Professor Richard Morris CBE FMedSci FRS
Richard Morris investigates the neurobiology of learning and memory — that is, how the brain mediates the storage of knowledge and its recollection. Richard developed some of the most widely used learning tests for mice and rats, including the water maze (or Morris water maze), which he used to dissect the role of the brain’s hippocampus in navigation.
His other findings include the observation that activating NMDA receptors found within the hippocampus is a very important event for encoding memories. He also co-developed the ‘synaptic tagging and capture’ hypothesis of long-term potentiation — a cellular mechanism that forms the foundation of learning and memory creation — and is now working on the neurobiology of mental schemas.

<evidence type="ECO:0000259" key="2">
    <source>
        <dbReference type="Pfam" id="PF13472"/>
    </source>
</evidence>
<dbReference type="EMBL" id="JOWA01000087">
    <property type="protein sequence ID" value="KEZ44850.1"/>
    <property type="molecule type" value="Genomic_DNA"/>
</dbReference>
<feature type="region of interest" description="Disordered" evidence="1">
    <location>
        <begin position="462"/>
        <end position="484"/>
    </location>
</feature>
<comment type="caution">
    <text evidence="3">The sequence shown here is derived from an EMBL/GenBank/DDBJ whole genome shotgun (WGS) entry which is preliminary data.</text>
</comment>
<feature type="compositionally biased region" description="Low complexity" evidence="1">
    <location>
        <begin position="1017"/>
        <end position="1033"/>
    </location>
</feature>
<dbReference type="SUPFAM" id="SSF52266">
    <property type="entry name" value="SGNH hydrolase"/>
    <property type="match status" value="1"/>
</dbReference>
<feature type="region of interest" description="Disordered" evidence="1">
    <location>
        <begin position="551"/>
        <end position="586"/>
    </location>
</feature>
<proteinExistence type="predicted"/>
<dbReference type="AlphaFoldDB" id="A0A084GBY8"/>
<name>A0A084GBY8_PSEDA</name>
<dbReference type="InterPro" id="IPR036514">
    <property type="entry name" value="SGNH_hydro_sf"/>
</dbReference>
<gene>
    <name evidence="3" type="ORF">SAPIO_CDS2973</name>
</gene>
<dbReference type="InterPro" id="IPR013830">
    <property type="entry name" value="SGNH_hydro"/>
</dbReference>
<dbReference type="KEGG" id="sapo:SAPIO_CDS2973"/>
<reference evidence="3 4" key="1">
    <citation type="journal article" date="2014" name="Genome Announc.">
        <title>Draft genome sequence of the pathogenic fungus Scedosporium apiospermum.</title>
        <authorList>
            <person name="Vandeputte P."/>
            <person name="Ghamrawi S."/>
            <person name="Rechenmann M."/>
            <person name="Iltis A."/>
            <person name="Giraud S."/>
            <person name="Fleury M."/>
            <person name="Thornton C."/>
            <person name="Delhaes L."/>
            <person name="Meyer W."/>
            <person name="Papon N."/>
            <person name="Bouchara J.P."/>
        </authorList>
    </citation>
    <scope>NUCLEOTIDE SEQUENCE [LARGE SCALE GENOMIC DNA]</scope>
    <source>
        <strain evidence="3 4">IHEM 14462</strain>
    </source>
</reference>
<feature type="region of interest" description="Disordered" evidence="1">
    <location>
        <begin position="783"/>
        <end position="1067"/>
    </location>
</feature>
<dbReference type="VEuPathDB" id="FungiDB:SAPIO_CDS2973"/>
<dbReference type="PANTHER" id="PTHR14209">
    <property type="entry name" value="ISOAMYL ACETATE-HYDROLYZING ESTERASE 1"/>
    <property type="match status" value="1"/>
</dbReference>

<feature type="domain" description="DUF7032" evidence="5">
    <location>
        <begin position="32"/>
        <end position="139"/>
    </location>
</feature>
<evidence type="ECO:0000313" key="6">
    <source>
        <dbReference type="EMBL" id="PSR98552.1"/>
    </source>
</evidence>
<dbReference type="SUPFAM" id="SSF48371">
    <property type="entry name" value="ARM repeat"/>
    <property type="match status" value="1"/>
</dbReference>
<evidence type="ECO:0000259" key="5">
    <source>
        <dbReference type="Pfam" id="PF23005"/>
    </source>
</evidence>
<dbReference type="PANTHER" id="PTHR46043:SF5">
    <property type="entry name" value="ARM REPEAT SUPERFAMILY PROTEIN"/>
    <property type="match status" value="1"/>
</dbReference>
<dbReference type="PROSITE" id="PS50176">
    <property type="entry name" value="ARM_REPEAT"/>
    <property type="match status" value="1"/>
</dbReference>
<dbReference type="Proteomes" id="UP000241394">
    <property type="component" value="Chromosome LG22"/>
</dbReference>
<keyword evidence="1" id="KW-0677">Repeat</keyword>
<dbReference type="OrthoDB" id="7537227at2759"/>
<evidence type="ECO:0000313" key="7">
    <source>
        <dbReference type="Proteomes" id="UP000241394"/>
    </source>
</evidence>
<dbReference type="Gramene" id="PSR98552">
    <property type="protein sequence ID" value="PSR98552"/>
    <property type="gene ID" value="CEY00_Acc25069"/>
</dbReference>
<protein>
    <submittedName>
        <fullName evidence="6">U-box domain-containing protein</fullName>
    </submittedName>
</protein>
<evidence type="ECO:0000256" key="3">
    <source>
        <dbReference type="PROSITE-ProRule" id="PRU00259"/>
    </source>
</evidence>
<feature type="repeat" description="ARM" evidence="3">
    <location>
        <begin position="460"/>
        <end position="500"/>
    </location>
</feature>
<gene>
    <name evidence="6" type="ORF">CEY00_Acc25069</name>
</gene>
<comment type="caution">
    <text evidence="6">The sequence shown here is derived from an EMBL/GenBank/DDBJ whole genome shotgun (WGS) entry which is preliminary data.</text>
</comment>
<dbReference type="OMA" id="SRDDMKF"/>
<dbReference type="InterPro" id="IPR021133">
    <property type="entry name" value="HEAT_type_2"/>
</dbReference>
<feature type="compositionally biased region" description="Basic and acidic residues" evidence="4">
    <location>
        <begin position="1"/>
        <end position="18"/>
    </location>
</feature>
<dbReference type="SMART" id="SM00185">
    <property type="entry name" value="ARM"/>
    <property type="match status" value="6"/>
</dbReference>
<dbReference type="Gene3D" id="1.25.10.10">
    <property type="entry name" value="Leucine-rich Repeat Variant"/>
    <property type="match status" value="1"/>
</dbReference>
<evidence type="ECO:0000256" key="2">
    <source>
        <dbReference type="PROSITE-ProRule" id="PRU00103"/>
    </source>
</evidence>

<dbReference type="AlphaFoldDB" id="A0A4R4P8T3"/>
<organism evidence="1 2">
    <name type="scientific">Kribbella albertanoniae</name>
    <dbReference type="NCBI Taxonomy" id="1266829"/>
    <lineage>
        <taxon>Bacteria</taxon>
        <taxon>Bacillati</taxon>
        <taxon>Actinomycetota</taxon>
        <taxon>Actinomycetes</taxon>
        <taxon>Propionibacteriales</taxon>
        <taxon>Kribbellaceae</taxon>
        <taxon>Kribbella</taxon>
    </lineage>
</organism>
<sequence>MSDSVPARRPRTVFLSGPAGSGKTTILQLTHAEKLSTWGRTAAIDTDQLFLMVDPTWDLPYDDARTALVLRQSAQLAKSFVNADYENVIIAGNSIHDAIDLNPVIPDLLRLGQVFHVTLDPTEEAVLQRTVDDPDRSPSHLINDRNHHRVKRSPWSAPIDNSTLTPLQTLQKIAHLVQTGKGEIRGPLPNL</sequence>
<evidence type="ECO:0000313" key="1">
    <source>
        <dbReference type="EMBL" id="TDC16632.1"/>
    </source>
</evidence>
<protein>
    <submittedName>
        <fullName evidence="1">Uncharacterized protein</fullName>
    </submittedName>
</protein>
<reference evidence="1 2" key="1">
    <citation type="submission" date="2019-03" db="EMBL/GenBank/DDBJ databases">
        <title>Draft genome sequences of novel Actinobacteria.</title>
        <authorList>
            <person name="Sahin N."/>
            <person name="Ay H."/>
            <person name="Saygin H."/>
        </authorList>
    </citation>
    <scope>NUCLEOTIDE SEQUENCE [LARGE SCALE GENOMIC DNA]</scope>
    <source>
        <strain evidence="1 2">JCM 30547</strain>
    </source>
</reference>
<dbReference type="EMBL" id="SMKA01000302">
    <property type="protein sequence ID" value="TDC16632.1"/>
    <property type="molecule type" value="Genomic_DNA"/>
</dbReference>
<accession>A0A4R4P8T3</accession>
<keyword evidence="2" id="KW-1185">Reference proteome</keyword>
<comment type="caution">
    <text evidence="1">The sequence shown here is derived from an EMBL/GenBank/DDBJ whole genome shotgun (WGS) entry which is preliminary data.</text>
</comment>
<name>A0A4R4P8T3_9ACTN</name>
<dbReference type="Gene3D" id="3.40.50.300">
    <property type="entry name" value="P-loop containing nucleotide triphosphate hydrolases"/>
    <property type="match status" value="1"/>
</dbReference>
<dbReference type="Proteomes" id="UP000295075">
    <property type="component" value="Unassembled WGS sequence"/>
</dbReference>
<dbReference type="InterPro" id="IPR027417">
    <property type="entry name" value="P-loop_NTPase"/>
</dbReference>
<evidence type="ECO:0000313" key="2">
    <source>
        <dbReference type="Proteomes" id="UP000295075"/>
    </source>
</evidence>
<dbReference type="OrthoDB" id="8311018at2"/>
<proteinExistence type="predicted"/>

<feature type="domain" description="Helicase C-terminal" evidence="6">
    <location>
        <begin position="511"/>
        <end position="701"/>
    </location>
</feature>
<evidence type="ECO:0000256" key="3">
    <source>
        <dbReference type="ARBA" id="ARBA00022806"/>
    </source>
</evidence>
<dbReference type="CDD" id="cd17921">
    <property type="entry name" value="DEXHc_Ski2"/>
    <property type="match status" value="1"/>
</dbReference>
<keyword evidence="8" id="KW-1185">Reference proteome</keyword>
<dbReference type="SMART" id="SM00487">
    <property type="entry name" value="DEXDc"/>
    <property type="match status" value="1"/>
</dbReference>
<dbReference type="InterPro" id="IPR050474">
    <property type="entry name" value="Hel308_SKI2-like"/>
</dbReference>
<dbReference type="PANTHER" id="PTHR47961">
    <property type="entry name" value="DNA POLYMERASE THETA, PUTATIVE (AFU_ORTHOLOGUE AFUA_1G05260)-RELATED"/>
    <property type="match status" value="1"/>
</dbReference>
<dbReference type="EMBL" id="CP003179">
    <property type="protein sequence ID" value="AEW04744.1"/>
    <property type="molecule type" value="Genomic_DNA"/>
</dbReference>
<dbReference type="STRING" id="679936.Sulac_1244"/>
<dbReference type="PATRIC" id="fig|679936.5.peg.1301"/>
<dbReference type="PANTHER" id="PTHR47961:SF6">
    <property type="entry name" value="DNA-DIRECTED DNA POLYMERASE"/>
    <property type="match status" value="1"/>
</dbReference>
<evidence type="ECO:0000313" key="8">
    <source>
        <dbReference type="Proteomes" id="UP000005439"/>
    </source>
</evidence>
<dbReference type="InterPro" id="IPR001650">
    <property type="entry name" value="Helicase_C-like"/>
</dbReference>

Richard is passionate about encouraging the public to engage with science and supports efforts to inspire young people to embark on a career as a scientist. This stems from a time early in his own career when he worked on both a human biology exhibition at the Natural History Museum in London and within the Science and Features Department of the BBC.
Professor of Neuroscience, Centre For Cognitive and Neural Systems, University of Edinburgh
Interests and expertise